a big chunk of laptop energy consumption is the monitor. So, presumably, if we turn off the monitor (possibly via some Windows hack) and use a smaller USB monitor instead, we will spend less energy and hence the battery will last longer. Next step might be making the external monitor with keyboard and mouse pad built-in to maximize user convenience, sort of like a smartphone but in effect just a laptop terminal. Or maybe just find a way to attach the external monitor to the (turned off) laptop monitor and use the laptop keyboard and mouse pad as usual.
So what’s wrong with this picture? Since the above described technique does not show up in the “latest and hottest in the world of gadgets” type of news reports, is there something that I am missing here?
First, if they could get an acceptable monitor to be low enough power to have a measurable effect on battery life alone, why wouldn’t they just build that kind of monitor into the laptop from the beginning?
Second, if you do it with USB you’ll be limited in terms of monitor size, monitor resolution, framerate, or all three compared to DVI (for example), because modern (2.0) USB hardware doesn’t ship bits as fast as dedicated video hardware does. USB 3.0 has been promised to be usable as a good video connection, and I don’t doubt it will be given that USB 2.0 is a somewhat poor one already, but we aren’t there yet.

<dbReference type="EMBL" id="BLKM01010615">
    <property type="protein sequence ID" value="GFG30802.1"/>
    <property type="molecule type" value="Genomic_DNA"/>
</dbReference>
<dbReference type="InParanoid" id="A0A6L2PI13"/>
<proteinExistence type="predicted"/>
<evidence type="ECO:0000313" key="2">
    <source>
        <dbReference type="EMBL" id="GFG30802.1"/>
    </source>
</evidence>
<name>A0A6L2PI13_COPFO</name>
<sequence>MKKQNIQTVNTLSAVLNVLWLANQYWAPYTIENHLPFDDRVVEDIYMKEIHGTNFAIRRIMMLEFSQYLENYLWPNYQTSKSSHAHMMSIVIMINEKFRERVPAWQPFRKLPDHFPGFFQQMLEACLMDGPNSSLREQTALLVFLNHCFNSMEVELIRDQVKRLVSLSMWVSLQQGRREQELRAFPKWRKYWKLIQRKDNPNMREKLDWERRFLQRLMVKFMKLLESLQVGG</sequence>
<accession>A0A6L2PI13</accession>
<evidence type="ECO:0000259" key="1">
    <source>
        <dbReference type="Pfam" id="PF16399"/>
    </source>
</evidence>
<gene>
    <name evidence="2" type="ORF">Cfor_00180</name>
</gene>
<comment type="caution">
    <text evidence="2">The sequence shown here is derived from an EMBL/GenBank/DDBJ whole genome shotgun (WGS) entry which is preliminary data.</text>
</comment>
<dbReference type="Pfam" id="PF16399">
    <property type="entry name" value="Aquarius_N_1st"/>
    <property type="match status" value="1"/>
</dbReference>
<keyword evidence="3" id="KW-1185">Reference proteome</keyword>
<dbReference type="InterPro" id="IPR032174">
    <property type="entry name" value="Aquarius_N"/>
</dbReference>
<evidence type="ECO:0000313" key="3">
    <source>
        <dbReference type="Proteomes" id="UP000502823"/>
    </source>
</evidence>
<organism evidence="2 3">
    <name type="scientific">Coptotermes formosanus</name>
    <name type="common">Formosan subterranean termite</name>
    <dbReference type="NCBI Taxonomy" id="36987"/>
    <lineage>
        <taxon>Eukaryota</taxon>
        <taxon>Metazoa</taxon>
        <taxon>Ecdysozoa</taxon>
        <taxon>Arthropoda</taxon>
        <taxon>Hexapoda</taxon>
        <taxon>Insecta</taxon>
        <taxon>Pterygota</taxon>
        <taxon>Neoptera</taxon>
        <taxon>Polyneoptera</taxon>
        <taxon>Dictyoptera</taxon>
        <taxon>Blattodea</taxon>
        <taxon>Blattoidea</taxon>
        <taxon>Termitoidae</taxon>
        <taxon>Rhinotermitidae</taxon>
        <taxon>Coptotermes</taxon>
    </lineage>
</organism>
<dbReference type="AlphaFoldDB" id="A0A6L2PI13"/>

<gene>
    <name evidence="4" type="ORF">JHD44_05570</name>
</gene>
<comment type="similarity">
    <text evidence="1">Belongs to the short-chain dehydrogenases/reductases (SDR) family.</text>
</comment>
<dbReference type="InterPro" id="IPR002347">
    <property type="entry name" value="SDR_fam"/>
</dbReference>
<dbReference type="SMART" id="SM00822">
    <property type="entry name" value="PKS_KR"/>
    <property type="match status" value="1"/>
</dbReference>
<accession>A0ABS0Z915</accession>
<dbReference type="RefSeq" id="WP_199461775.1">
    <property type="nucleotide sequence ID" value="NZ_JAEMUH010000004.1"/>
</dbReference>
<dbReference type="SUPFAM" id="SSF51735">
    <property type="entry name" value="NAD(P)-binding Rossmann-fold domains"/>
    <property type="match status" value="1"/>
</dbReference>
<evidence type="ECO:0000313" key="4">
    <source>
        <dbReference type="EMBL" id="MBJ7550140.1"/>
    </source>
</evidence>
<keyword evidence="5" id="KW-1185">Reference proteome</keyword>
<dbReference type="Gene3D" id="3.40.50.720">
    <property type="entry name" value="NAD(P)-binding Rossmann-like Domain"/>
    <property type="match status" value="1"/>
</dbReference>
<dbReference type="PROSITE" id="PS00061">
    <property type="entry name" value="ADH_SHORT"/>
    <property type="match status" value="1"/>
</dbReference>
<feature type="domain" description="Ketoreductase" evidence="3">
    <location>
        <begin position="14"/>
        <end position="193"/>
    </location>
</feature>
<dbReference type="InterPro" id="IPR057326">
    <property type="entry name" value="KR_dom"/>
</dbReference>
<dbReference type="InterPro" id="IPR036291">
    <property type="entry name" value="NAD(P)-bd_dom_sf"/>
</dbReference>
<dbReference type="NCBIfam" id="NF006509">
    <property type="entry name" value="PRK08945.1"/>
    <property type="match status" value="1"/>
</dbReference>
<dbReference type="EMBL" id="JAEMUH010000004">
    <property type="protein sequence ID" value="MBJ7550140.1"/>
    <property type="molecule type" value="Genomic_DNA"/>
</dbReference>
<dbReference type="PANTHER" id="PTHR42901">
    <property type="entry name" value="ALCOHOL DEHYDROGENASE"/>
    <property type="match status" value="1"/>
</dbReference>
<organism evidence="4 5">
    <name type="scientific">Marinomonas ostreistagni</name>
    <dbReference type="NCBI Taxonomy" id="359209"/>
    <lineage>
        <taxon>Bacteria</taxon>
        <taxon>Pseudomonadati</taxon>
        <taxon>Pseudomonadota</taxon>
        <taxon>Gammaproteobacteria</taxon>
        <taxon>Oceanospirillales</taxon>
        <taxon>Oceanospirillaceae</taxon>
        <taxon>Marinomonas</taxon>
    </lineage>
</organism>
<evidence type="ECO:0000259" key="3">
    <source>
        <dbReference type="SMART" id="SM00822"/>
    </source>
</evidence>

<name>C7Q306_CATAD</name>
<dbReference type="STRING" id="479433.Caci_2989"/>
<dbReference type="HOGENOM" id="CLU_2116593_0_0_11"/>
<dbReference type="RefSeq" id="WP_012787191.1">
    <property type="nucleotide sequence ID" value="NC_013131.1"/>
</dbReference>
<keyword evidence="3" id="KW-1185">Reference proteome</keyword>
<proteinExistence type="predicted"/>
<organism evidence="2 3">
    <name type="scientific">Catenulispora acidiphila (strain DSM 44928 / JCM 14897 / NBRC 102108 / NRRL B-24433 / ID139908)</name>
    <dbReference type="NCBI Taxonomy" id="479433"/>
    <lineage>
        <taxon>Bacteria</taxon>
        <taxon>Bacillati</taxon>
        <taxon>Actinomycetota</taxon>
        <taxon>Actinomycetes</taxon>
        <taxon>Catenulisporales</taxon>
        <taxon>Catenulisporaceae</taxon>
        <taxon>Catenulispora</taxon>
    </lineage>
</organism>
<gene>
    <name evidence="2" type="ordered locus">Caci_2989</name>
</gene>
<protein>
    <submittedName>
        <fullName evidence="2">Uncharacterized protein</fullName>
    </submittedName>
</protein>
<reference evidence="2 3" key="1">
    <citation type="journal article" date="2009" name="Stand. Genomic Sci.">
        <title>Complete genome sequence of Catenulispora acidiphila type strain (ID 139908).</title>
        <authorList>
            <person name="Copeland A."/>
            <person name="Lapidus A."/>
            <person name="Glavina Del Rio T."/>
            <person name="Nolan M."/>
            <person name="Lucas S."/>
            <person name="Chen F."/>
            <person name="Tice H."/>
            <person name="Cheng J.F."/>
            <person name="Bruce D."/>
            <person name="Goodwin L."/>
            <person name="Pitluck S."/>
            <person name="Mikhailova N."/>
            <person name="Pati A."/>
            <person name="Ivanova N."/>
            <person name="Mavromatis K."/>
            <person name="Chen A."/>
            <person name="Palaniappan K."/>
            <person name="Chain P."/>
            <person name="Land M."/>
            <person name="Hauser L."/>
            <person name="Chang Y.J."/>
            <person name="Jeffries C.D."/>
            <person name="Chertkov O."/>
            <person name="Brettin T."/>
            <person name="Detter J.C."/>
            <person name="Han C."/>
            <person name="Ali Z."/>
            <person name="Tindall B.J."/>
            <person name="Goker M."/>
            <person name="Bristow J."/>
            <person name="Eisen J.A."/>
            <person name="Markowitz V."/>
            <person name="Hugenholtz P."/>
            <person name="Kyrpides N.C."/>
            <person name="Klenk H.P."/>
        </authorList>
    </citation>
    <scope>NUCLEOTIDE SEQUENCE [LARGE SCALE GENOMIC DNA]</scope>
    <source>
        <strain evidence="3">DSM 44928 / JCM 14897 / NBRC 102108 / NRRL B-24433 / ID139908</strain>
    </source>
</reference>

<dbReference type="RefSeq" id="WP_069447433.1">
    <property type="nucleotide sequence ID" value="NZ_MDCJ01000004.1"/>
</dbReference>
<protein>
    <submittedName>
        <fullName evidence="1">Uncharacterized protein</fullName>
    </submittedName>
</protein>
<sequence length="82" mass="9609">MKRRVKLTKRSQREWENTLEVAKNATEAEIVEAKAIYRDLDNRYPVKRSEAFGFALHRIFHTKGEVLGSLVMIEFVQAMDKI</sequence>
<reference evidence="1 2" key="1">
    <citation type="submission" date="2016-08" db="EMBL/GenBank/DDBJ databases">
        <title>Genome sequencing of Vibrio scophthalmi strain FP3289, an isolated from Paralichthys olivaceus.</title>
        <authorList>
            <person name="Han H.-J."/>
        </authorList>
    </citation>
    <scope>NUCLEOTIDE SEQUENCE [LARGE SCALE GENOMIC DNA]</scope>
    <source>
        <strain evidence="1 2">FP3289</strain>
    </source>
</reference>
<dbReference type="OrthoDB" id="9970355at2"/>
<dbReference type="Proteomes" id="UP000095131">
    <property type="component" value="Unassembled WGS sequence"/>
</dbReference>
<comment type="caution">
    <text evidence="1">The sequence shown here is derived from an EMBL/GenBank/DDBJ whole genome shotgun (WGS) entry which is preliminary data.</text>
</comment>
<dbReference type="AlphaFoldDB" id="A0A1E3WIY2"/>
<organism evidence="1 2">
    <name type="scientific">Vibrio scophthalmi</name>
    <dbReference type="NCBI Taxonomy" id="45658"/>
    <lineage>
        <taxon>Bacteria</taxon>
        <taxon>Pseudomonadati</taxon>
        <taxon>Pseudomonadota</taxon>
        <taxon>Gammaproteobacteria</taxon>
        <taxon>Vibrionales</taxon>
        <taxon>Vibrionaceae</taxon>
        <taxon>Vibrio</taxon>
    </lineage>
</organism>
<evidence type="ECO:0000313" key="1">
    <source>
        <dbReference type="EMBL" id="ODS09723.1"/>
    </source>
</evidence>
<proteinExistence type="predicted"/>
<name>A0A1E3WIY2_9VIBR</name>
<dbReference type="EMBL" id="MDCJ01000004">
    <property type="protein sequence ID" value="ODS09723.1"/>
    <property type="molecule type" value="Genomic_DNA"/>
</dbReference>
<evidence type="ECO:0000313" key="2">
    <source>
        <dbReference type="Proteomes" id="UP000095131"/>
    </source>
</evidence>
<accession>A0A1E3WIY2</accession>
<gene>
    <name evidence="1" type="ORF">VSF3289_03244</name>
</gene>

I should add, USB-connected monitors exist already. Well, USB-to-VGA external video cards exist; I don’t know about monitors that have USB hardware built in. The (decidedly pro-USB) website I’m linking to has this to say, though:
That limited bandwidth works against any display device connected via USB 2.0. The review goes on to mention some choppiness in videos watched full-screen, but claims smaller sizes work well. Which is, of course, what one would expect when there’s a slow link in the chain to deal with.
The fan on my laptop doesn’t work, and on occasion to cut down on heating I’ve turned off the built-in monitor and used a VGA monitor. It does run cooler, and that means less power, but that’s for the laptop only. I don’t doubt that there’s no savings once you include the power for the external monitor.
If you have a laptop, and forgot your power cord, but there’s an external monitor nearby you can use, I do believe you’d get longer life with the laptop monitor turned off.
ugh! the signal (Derleth and ZenBeam) to noise (everybody else upthread) ratio in this thread is much lower than normal in my experience here.